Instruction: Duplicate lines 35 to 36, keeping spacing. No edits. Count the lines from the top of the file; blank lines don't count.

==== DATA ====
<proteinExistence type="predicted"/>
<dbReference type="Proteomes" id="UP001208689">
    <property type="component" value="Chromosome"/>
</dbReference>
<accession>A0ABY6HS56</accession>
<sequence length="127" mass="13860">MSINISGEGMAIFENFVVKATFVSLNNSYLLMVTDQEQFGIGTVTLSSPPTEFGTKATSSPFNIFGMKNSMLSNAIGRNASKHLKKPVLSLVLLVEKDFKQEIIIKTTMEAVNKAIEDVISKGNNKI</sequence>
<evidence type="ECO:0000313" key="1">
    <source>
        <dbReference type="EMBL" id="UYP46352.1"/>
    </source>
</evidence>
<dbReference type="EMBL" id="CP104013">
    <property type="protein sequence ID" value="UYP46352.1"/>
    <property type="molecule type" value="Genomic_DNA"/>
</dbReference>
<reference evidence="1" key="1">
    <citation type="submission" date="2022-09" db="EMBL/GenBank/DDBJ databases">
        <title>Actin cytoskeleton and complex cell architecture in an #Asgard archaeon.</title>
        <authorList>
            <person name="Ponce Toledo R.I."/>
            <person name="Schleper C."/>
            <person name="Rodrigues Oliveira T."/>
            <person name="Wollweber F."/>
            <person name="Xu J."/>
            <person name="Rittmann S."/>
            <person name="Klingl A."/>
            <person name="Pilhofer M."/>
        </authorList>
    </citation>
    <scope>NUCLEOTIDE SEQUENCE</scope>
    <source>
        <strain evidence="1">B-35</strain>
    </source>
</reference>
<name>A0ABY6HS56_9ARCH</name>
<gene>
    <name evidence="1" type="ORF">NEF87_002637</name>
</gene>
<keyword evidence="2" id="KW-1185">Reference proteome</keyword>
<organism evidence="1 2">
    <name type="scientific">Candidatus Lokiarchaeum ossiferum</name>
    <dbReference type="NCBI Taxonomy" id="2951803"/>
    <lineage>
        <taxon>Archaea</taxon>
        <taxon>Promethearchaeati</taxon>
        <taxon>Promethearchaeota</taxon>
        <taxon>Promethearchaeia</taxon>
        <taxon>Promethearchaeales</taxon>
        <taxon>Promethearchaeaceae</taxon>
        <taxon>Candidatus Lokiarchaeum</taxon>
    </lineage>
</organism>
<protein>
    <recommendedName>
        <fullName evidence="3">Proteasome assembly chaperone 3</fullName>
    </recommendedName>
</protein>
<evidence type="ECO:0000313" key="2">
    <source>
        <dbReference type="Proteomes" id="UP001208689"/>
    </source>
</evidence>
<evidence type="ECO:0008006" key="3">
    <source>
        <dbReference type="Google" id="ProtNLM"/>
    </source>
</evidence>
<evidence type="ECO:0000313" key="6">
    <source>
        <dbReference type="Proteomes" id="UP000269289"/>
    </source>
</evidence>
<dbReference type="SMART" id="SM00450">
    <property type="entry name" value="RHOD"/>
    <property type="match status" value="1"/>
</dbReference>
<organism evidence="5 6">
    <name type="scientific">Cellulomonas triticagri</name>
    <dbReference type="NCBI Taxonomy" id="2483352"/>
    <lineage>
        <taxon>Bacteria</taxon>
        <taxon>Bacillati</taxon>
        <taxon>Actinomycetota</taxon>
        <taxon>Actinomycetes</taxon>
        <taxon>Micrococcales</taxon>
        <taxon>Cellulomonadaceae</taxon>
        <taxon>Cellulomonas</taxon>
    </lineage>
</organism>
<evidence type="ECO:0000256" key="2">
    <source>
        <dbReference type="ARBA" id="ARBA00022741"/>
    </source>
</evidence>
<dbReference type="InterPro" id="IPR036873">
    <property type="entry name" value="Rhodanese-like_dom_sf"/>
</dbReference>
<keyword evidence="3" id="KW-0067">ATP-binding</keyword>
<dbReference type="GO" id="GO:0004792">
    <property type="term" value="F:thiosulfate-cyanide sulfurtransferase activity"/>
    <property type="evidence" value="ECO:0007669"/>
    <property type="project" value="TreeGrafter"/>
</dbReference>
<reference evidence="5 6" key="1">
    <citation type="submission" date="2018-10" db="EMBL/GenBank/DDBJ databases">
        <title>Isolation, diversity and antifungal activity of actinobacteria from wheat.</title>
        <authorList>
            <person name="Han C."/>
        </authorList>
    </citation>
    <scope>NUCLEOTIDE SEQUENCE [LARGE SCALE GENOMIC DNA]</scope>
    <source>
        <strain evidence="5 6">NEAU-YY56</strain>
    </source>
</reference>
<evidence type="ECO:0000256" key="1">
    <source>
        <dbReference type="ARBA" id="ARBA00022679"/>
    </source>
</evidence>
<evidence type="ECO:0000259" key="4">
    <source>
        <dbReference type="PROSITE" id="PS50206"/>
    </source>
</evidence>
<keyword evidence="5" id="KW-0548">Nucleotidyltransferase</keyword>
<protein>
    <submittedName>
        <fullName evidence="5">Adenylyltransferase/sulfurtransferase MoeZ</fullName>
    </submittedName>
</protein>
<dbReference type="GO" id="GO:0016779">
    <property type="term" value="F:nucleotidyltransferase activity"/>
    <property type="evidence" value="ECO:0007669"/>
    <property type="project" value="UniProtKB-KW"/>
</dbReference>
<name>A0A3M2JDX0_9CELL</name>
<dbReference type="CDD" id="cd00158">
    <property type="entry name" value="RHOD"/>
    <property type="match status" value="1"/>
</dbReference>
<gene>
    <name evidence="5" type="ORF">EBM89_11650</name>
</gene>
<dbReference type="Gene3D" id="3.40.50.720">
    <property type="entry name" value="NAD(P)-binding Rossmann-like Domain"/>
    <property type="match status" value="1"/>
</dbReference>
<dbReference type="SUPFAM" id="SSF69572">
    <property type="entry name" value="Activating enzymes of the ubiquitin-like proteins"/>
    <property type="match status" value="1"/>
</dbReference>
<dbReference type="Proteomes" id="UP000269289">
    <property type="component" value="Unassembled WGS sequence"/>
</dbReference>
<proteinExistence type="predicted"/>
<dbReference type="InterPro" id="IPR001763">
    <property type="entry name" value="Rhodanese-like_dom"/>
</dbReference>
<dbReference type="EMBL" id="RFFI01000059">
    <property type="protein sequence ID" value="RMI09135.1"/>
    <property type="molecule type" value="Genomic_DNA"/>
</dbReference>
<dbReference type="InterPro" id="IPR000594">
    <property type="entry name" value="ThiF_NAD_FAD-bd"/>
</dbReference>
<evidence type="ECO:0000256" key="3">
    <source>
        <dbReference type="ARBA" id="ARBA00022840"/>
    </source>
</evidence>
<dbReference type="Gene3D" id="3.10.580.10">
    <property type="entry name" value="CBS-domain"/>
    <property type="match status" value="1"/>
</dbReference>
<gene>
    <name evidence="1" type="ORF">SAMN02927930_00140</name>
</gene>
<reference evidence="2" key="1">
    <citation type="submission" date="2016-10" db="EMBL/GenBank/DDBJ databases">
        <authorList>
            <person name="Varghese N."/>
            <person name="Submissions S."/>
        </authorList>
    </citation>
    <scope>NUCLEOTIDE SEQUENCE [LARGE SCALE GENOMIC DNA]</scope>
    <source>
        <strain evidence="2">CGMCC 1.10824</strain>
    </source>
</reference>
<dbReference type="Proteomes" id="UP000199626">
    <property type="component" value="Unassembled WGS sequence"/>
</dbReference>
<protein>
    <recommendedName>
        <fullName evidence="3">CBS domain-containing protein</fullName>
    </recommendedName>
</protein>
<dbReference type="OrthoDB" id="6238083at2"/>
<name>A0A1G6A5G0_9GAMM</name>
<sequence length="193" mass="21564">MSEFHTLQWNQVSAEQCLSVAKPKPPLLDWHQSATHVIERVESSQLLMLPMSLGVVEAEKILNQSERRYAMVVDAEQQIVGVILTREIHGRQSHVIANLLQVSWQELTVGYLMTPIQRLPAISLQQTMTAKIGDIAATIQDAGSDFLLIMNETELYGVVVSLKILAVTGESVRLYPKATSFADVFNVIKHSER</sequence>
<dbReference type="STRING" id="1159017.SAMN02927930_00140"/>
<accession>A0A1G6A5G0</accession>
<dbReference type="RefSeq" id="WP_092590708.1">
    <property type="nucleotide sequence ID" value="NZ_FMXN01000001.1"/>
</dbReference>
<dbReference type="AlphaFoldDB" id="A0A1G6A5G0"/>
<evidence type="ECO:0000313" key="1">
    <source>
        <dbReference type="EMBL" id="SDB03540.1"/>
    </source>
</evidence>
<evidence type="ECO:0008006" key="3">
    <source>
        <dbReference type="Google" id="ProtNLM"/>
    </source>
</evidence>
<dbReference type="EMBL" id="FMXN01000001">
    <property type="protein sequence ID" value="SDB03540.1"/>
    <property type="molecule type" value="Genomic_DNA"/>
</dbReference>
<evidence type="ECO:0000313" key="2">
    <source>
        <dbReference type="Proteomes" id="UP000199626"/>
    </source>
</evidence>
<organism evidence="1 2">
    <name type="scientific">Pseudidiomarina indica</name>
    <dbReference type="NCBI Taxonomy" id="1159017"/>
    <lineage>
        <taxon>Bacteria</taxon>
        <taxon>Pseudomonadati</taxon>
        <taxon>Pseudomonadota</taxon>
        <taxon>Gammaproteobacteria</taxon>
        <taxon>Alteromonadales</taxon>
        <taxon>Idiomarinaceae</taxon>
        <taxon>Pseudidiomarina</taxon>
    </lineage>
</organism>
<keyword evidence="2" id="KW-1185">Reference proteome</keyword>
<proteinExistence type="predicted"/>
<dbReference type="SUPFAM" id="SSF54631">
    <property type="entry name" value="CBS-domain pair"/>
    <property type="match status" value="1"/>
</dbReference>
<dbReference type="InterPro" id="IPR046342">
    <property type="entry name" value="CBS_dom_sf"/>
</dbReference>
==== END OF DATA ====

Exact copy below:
<name>A0ABY6HS56_9ARCH</name>
<gene>